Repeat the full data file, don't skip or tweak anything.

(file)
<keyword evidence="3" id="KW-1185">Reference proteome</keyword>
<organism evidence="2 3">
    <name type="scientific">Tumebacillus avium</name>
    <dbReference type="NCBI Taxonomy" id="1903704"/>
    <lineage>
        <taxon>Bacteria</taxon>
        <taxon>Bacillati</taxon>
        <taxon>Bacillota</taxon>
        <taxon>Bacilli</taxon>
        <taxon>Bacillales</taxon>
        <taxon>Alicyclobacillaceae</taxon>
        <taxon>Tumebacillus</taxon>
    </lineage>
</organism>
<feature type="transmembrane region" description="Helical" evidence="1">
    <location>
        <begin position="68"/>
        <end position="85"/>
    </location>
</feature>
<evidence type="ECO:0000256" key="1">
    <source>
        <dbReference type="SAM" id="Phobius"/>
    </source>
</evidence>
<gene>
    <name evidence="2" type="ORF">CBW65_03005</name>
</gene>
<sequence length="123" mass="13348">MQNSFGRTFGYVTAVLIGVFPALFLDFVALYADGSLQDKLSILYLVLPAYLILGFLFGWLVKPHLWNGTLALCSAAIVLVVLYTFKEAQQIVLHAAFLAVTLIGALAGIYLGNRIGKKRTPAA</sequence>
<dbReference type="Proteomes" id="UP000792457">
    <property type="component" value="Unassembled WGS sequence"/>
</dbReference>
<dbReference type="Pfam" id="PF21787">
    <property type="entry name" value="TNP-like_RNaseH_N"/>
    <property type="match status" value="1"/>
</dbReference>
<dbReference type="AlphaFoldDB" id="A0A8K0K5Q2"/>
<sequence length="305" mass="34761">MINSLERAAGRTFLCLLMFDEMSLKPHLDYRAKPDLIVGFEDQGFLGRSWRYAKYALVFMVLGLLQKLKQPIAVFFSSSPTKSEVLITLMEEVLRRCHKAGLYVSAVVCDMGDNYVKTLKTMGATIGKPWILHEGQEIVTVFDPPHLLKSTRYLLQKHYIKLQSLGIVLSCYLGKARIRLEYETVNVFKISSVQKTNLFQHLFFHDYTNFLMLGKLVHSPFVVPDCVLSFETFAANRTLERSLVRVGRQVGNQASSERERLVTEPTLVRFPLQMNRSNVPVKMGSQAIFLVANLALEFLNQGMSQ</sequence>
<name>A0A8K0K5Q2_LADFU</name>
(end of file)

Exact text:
<keyword evidence="3" id="KW-1185">Reference proteome</keyword>
<organism evidence="2 3">
    <name type="scientific">Tumebacillus avium</name>
    <dbReference type="NCBI Taxonomy" id="1903704"/>
    <lineage>
        <taxon>Bacteria</taxon>
        <taxon>Bacillati</taxon>
        <taxon>Bacillota</taxon>
        <taxon>Bacilli</taxon>
        <taxon>Bacillales</taxon>
        <taxon>Alicyclobacillaceae</taxon>
        <taxon>Tumebacillus</taxon>
    </lineage>
</organism>
<feature type="transmembrane region" description="Helical" evidence="1">
    <location>
        <begin position="68"/>
        <end position="85"/>
    </location>
</feature>
<evidence type="ECO:0000256" key="1">
    <source>
        <dbReference type="SAM" id="Phobius"/>
    </source>
</evidence>
<gene>
    <name evidence="2" type="ORF">CBW65_03005</name>
</gene>
<sequence length="123" mass="13348">MQNSFGRTFGYVTAVLIGVFPALFLDFVALYADGSLQDKLSILYLVLPAYLILGFLFGWLVKPHLWNGTLALCSAAIVLVVLYTFKEAQQIVLHAAFLAVTLIGALAGIYLGNRIGKKRTPAA</sequence>
<dbReference type="Proteomes" id="UP000792457">
    <property type="component" value="Unassembled WGS sequence"/>
</dbReference>
<dbReference type="Pfam" id="PF21787">
    <property type="entry name" value="TNP-like_RNaseH_N"/>
    <property type="match status" value="1"/>
</dbReference>
<dbReference type="AlphaFoldDB" id="A0A8K0K5Q2"/>
<sequence length="305" mass="34761">MINSLERAAGRTFLCLLMFDEMSLKPHLDYRAKPDLIVGFEDQGFLGRSWRYAKYALVFMVLGLLQKLKQPIAVFFSSSPTKSEVLITLMEEVLRRCHKAGLYVSAVVCDMGDNYVKTLKTMGATIGKPWILHEGQEIVTVFDPPHLLKSTRYLLQKHYIKLQSLGIVLSCYLGKARIRLEYETVNVFKISSVQKTNLFQHLFFHDYTNFLMLGKLVHSPFVVPDCVLSFETFAANRTLERSLVRVGRQVGNQASSERERLVTEPTLVRFPLQMNRSNVPVKMGSQAIFLVANLALEFLNQGMSQ</sequence>
<name>A0A8K0K5Q2_LADFU</name>